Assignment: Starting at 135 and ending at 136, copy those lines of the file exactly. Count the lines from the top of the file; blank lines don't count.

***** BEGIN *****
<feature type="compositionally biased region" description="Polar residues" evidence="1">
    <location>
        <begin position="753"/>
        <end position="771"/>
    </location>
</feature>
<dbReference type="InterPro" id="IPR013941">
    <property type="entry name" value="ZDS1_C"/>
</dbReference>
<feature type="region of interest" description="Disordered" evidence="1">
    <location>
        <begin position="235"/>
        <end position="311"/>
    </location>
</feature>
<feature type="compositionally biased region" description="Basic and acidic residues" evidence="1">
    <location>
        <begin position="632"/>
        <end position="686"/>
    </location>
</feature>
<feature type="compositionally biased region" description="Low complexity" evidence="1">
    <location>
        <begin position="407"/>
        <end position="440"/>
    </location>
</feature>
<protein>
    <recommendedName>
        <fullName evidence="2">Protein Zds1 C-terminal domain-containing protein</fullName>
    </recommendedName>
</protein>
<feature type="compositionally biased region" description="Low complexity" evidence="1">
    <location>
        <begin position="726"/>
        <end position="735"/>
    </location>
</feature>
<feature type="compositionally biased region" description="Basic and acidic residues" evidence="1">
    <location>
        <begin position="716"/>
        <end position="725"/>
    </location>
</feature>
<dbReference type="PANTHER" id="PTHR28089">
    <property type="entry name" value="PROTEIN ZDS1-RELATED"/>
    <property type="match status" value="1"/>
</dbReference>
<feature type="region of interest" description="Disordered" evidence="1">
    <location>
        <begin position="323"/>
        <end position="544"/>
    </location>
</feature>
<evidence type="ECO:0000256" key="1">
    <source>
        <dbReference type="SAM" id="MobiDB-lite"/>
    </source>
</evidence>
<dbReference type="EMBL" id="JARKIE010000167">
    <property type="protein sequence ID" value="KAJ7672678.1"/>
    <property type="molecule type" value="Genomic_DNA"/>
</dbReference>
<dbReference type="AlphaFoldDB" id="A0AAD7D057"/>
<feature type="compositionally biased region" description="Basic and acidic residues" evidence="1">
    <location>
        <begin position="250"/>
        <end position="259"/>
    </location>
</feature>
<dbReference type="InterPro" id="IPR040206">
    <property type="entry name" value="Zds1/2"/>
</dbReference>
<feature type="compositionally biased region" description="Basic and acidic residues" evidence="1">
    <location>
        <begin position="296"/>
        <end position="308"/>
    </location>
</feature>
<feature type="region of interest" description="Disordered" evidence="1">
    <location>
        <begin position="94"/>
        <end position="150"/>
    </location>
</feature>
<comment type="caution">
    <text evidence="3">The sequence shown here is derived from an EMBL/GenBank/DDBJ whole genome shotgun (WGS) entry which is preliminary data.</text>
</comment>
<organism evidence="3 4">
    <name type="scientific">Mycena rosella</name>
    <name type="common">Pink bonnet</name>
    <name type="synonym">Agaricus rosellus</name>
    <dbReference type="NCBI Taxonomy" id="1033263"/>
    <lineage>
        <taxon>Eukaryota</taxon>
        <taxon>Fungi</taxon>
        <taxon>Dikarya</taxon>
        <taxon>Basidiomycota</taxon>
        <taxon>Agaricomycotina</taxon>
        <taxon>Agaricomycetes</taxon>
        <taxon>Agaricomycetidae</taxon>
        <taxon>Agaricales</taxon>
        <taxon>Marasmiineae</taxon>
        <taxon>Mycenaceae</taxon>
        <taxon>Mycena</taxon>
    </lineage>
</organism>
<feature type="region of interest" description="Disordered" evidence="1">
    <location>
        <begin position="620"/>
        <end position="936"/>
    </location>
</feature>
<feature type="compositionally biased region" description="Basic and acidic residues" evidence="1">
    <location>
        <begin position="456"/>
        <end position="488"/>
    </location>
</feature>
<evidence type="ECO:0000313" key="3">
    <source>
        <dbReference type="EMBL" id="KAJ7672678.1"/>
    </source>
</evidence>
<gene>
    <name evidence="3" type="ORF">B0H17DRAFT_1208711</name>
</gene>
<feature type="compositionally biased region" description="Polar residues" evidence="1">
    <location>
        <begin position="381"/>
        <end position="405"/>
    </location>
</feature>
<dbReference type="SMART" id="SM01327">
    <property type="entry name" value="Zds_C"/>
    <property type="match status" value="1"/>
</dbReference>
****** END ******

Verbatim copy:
    <property type="entry name" value="Zds_C"/>
    <property type="match status" value="1"/>